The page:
September 24, 2020, by Rob Ounsworth
Back in the field: greetings from the Arctic
Laura Turner, a second year PhD student in the School of Geography, recounts a ‘priceless experience’ – carrying out fieldwork in Greenland to study the effects of climate change
Climate change is altering many aspects of life in the Arctic, including increased growth of shrubs and changes to the timing of plant flowering and die-off. There are also changes to the dynamics of Arctic vegetation below the ground. My PhD, funded by the NERC (Natural Environment Research Council) Envision Doctoral Training Programme, aims to investigate how roots and the below-ground environment in the Arctic are impacted by environmental changes including warming and changing precipitation (rain and snow).
This could contribute to improving predictions of the effects of future climate change in the Arctic, including the impact on carbon storage and greenhouse gas emissions. My first year has focused on preparing for fieldwork at an experimental site in Siberia, in the Russian Arctic, drawing on the expertise of an international team of mentors.
I was devastated when my fieldwork in Siberia during the first year of my PhD was cancelled due to the pandemic.
My supervisors – Dr Franziska Schrodt and Dr Richard Field – and I began contingency planning, and we were able to organise a different trip to another part of the Arctic: Disko Island, Greenland. This was thanks to my supervisors’ connections with Signe Normand, who invited me to join some of her students to work on plots established last year by the VegDyn group at the University of Aarhus.
The trip wouldn’t have happened without the support of Sarah Metcalfe, Professor of Earth and Environmental Dynamics, who ensured that the fieldwork could go ahead with the support of the school and access to our funds.
Have you a mobile phone or a camera? We would like to highlight further inspiring examples of the resumption of our research and field studies.
This could be through blogs and photos or video. Recording your research projects and field studies to share with colleagues, collaborators and funders helps raise the profile of the University’s research and its impact, and is also a powerful tool to engage with potential students and new networks.
A few seconds of video, from a field trip or recording a significant discovery in a lab and posted on social media, could reach wider audiences for your research.
Please contact Research Communications Manager Rob Ounsworth for support and advice, and also take a look at this guidance on videoing your research.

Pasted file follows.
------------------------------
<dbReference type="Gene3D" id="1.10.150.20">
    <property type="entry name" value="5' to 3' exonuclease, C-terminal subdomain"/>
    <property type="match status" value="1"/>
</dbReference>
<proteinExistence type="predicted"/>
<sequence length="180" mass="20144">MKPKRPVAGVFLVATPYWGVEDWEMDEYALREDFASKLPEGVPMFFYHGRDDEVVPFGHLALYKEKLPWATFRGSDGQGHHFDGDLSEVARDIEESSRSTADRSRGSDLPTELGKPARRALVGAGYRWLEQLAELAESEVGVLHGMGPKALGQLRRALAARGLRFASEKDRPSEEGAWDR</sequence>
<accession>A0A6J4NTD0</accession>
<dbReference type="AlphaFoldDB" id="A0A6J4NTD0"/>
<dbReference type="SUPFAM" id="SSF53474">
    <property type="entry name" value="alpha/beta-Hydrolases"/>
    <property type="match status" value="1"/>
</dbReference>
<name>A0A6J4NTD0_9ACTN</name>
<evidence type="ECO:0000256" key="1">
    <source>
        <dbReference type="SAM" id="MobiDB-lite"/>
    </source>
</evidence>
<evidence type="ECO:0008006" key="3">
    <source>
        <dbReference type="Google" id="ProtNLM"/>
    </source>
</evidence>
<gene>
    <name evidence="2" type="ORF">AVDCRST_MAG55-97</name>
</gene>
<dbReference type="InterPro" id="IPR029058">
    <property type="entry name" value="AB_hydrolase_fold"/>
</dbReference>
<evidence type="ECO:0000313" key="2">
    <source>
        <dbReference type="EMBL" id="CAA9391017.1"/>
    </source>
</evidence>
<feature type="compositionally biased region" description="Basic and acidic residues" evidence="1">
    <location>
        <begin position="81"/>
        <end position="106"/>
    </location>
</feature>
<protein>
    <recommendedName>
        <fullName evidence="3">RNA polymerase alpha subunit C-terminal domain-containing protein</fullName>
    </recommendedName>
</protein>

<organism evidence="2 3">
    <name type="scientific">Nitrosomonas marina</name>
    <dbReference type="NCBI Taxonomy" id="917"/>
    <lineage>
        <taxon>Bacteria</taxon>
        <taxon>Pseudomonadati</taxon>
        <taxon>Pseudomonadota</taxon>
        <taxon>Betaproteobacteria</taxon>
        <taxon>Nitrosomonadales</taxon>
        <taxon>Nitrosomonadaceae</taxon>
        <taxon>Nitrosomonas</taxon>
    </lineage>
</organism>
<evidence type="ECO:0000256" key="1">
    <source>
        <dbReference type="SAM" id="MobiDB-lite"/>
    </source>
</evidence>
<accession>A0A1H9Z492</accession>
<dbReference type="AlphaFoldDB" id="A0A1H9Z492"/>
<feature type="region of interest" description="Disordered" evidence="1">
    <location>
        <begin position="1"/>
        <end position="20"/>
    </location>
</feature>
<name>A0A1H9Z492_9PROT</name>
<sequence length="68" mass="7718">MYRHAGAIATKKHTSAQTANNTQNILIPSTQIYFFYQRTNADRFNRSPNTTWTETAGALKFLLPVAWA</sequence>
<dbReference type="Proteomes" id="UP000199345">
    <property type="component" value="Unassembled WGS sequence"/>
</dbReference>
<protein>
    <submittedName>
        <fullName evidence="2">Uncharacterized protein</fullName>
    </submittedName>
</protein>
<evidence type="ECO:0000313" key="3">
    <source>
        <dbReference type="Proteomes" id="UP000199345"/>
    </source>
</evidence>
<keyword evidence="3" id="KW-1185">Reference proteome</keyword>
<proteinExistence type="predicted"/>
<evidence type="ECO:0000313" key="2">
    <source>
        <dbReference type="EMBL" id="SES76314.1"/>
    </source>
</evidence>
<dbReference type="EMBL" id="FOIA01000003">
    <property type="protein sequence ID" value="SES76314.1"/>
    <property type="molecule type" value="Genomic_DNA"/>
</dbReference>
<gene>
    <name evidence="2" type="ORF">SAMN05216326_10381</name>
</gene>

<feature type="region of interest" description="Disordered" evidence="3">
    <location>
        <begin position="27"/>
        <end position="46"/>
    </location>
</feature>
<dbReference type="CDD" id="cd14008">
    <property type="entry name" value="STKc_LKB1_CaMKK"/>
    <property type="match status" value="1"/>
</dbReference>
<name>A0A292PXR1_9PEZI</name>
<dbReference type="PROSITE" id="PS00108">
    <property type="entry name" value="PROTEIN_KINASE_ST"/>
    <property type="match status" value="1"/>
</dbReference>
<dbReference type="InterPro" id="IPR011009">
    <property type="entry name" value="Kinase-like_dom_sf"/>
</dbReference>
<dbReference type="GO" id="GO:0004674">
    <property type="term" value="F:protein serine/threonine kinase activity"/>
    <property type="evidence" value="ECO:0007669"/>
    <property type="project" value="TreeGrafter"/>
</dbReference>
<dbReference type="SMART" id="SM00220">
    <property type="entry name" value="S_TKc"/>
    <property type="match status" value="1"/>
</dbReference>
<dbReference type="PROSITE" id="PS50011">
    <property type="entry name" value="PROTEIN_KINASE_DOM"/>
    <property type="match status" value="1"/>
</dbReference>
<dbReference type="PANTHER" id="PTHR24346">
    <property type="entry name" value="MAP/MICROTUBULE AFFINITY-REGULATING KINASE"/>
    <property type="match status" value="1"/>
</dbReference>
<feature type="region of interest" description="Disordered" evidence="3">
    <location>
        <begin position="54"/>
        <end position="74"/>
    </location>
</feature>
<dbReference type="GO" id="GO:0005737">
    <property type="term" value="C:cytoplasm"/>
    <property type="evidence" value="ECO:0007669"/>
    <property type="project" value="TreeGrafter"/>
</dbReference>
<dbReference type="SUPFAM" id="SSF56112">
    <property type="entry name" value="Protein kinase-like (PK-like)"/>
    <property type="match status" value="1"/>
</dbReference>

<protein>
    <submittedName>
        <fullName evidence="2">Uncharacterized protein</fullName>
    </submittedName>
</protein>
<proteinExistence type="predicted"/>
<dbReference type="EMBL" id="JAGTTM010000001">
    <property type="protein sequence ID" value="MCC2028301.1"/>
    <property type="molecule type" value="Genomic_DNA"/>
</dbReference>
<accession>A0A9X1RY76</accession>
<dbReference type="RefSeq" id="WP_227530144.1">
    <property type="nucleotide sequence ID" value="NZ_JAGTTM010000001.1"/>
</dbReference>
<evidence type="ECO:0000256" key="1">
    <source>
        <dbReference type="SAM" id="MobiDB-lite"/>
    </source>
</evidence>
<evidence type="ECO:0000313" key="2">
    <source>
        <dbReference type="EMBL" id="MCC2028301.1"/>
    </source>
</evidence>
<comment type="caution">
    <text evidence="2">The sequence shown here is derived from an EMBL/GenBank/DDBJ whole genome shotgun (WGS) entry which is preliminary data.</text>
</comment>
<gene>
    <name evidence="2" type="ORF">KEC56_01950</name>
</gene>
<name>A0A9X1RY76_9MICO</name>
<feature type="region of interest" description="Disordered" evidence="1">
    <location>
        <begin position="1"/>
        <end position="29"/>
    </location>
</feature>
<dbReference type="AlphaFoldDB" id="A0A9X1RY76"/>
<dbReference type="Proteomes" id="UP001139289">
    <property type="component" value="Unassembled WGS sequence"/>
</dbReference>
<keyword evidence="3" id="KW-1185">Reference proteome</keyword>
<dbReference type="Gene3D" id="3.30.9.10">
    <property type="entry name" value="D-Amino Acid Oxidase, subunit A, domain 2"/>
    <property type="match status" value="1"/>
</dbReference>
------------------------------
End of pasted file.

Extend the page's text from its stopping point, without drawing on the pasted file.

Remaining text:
Franziska generously used some of her own funding to enable the trip, and with the help of the University finance team, we were able to organise everything with very little notice. There were some hiccups (complications with Greenland’s COVID-19 testing rules and spending the night in Copenhagen airport weren’t ideal), but eventually, I made it to Disko Island.
My work focused on 25 plots which covered a range of soil conditions, vegetation types and elevations from the valley to 800m up the mountain. We placed a microclimate logger in each plot to measure the air and soil temperature and moisture at a high resolution in time and space. I then sampled the soil and the roots, taking samples of known volume to be frozen and analysed back in the UK for root traits such as morphology, nutrient content, mycorrhizal associations – collaborations with fungi to share resources. I was also lucky enough to sample another experiment, the University of Copenhagen Centre for Permafrost’s long-term investigation into the effects of changing winter precipitation using fences to alter snow depth. I’m very grateful for everyone at the Arctic Station for their support during the trip.
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The opportunity to complete some fieldwork was priceless for me. After a difficult year, where working from home makes it so difficult to feel productive, I was able to achieve something very tangible. I spent most of the year after the lockdown began feeling like fieldwork was a near-impossible prospect. Now I have samples that will contribute directly to my PhD. I also made some great connections with other scientists (something sorely missed during lockdown) and gained experience that will help me plan future fieldwork – if I can return to the Arctic.
Contemplating next year’s field season is difficult in the current climate, but I’m hoping I’ll get to Siberia. In the meantime, I’m looking forward to getting into the lab to see what I can find out from my samples.